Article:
Vitamin D deficiency is caused by a variety of other factors: not enough sunlight, covering up in summer, or even specific geographic location. Lack of vitamin D is widespread in northern European countries. Although vitamin D is available in certain foods such as oily fish like salmon and mackerel, the amount found in these foods is not sufficient as a depot for the vitamin. Lifestyle plays an important role in deficiency: office jobs, not getting enough light, and strict vegan nutrition are contributory factors. Most adults in northern Europe may not know that they could be vitamin D deficient.
Pharmacy customer: Hello, do you speak English?
PTA: Hello. Yes, I do. What can I do for you?
Pharmacy customer: My doctor did a blood test last week and I don’t have enough vitamin D in my blood.
PTA: At this time of year we get a lot of customers asking for vitamin D. You see, production, or more correctly, synthesis of vitamin D is greatly reduced in the winter months because the sun doesn’t shine as intensely as in summer. The vitamin is produced in the skin with the help of sunlight. Summer 2015 was a really great summer!
Pharmacy customer: I didn’t think that there would be so many people with the deficiency!
PTA: The problem is that on the one hand, we have people who are afraid of the effects of too much sun, so they use sunscreen with a high protection factor. On the other hand, more and more people work in indoor jobs, so they don’t get enough sunlight either. Nowadays, children also tend to acquire vitamin D deficiency because they stay indoors watching TV and playing video games or games on the internet.
Pharmacy customer: I see. Is it possible to get vitamin D from my nutrition?
PTA: Certainly, but not in the amount that you would need to counteract the deficiency that your doctor has diagnosed. I mean, vitamin D is in foods such as oily fish, mushrooms, cheese, egg yolks and beef liver.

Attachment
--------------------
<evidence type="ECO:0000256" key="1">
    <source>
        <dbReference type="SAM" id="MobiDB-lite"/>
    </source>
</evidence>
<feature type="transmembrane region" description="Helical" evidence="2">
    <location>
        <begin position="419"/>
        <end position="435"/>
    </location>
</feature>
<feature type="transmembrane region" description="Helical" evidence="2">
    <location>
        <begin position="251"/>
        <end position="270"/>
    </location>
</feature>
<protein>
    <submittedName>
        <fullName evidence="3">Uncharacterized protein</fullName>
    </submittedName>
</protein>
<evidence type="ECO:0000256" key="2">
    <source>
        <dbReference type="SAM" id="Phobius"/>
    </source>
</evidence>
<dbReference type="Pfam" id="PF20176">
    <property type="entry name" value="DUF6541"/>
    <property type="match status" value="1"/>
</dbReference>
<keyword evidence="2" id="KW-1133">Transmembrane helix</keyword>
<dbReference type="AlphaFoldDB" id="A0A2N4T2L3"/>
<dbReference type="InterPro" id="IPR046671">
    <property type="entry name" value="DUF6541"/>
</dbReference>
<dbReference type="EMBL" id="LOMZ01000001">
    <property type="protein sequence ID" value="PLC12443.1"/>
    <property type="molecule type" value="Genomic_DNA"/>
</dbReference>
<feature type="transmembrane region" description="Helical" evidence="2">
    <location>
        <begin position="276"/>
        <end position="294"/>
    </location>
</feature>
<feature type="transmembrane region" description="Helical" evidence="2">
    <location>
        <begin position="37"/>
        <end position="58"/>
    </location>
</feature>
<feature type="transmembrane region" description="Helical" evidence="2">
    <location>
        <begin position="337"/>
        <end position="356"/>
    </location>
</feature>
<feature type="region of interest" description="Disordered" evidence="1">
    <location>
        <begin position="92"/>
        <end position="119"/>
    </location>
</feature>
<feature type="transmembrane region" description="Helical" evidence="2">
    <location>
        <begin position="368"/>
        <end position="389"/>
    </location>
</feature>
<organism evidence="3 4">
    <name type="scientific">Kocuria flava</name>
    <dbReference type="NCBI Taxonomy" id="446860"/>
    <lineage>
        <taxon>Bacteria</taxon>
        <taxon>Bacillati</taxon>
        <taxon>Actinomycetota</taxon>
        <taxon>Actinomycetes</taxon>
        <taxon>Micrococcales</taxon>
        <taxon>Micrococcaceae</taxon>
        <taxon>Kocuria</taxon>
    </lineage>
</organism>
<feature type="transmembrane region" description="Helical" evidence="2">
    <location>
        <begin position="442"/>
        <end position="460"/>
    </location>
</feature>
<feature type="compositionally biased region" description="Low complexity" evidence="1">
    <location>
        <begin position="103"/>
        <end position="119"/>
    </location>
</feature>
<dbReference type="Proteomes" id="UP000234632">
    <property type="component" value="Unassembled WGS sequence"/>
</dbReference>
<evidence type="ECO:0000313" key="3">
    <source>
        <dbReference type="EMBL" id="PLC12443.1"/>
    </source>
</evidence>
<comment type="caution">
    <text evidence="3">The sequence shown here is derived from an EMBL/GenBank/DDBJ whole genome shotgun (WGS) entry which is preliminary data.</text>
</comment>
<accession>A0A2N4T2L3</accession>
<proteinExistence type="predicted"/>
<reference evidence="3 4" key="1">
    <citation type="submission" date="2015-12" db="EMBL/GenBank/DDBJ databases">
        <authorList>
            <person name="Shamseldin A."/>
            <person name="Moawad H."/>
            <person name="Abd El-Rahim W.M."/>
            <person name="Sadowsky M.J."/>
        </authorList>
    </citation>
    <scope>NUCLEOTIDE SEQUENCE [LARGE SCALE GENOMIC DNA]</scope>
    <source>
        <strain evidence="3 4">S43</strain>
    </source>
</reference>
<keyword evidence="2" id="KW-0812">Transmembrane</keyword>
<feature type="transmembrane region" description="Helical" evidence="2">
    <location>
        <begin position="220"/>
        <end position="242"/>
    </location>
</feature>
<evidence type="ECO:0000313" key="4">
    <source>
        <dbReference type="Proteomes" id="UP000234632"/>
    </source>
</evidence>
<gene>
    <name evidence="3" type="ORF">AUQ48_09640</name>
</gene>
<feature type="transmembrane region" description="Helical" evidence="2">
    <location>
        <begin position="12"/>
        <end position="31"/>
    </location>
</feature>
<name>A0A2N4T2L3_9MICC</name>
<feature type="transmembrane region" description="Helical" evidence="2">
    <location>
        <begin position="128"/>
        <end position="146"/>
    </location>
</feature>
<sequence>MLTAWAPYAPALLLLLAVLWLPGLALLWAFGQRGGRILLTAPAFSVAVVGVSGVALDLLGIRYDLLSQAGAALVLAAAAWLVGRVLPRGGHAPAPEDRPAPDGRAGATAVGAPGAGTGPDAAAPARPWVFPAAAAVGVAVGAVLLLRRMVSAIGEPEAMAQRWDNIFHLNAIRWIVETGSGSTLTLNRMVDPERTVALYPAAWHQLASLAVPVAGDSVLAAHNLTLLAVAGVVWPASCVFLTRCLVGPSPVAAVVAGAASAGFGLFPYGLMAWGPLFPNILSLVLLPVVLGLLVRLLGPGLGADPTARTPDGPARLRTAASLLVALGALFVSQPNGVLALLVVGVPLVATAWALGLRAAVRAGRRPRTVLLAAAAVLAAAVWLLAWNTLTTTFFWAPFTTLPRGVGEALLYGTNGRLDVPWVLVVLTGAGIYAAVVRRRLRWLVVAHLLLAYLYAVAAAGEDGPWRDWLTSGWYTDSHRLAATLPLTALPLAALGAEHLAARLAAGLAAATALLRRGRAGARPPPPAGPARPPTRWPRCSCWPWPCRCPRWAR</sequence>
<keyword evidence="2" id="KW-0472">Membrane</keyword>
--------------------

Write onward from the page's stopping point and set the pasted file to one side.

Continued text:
Pharmacy customer: So, that’s why I need to take vitamin D supplements, isn’t it?
PTA: Yes. Especially at this time of the year.
Pharmacy customer: How often do I need to take them?
PTA: We have this really good product that you only need to take once a week. The good thing about it is that you don’t have to think about taking it every day. I take it myself and what I do is to put a reminder in my Smartphone for Sunday, which gives me a signal to take it!
Pharmacy customer: That’s a good idea! I think I’ll do that too! What role does vitamin D play anyway?
PTA: The most important form is vitamin D3, which is made when the skin is exposed to sunlight. There is some evidence from research that vitamin D could possibly play a role in prevention and treatment of illnesses such as diabetes, high blood pressure, glucose intolerance and multiple sclerosis.
Pharmacy customer: Amazing!
PTA: The main function of the vitamin is to enhance the absorption of essential minerals, especially calcium and phosphorus, which are needed for the bones and teeth.
Pharmacy customer: I’ll see how I get on with these tablets. Thank you very much for your help.
common knowledge Allgemeinwissen
contributory factors beitragender Faktoren
egg yolk Eigelb
beef liver Rinderleber
evidence Beweis, Beleg
enhance verbessern, erhöhen
Den Artikel finden Sie auch in Die PTA IN DER APOTHEKE 11/15 auf Seite 30.
Catherine Croghan, Lecturer in English and native speaker